A wallet is the sum of the transactions made with an address to which you have a private key.
The block chain is independent of the wallet.
Part 3: Dealing with Dishonesty
When someone publishes a transaction to be audited by everyone else, not everyone can send confirmations to the receiver. If this were true, then it would be too easy to fool receivers if a large number of auditors were dishonest. To solve this problem, everyone who agrees with a transaction must also work together to perform a very difficult computational operation on that transaction, that when complete seals the transaction as valid.
The computational operation that must be performed on each new transaction also relates to previous old transactions, much like a stack of blocks. The tallest stack of valid, sealed transactions is regarded as “the truth”, and receivers will therefore only trust auditors with the tallest valid stack. Since it takes enormous computing power to build a valid stack, any group of dishonest users would need more computational power than all of the honest users to continue to grow and propagate a false stack of transactions.
Finally, even if a group of dishonest users managed to accumulate more processing power than all of the honest users, they would have to decide between using that power to defraud the system (thus invalidating their claim to wealth) or using it to collect legitimate transaction fees (which are earned by helping to seal transactions onto the stack). Someone who worked hard to accumulate such immense computational resources would find it more profitable to use it to earn legitimate wealth rather than destroy the currency.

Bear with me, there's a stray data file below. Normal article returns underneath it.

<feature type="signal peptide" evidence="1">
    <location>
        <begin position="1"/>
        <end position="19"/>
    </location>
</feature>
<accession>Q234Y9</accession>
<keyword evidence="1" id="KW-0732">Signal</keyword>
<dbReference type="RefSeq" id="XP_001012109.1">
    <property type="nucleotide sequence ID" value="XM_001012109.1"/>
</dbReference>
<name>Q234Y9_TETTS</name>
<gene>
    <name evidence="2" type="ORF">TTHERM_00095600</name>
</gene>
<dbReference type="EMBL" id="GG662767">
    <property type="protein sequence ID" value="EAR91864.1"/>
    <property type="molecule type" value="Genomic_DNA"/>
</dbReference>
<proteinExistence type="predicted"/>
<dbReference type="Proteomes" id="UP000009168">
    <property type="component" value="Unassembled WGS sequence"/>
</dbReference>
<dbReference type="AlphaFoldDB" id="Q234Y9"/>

This section confused me.
Part 4: Anonymity
Previously it was mentioned that each wallet has a pair of cryptographic keys. Actually, however, each wallet can contain an indefinite amount of public/private key pairs. Ideally one could use a new key pair for every single transaction. In this way, even though everyone has a record of all transactions, there is no way for them to (1) discover or track individual account balances and (2) discover the common source or destination of multiple transactions. To audit, the wallet owner merely need to prove that they own enough Bitcoins for any particular transaction, which they can do without revealing their total balance.
This section confused me too.
Overall much of what you are saying is mostly true, and I can kinda see what you're trying to do, but the whole thing just left me confused.
It's hard to tell which points you're 'simplifying' and which points you don't actually understand yourself. I suspect you understand things better than you've explained them here.
Who is your target audience?
What is your goal with this piece?
Why did you choose to explain things in the order you did?
Sections that are missing:
What is Bitcoin?
Why should I care about Bitcoin?
What is in it for me? (hint: it's not minting coins by generating blocks)
I suggest you start a new thread about this topic.
I think you've made a good start on things here, it just needs some refining.
I'd be happy to keep working on this with you.
Sorry my criticism was not more constructive.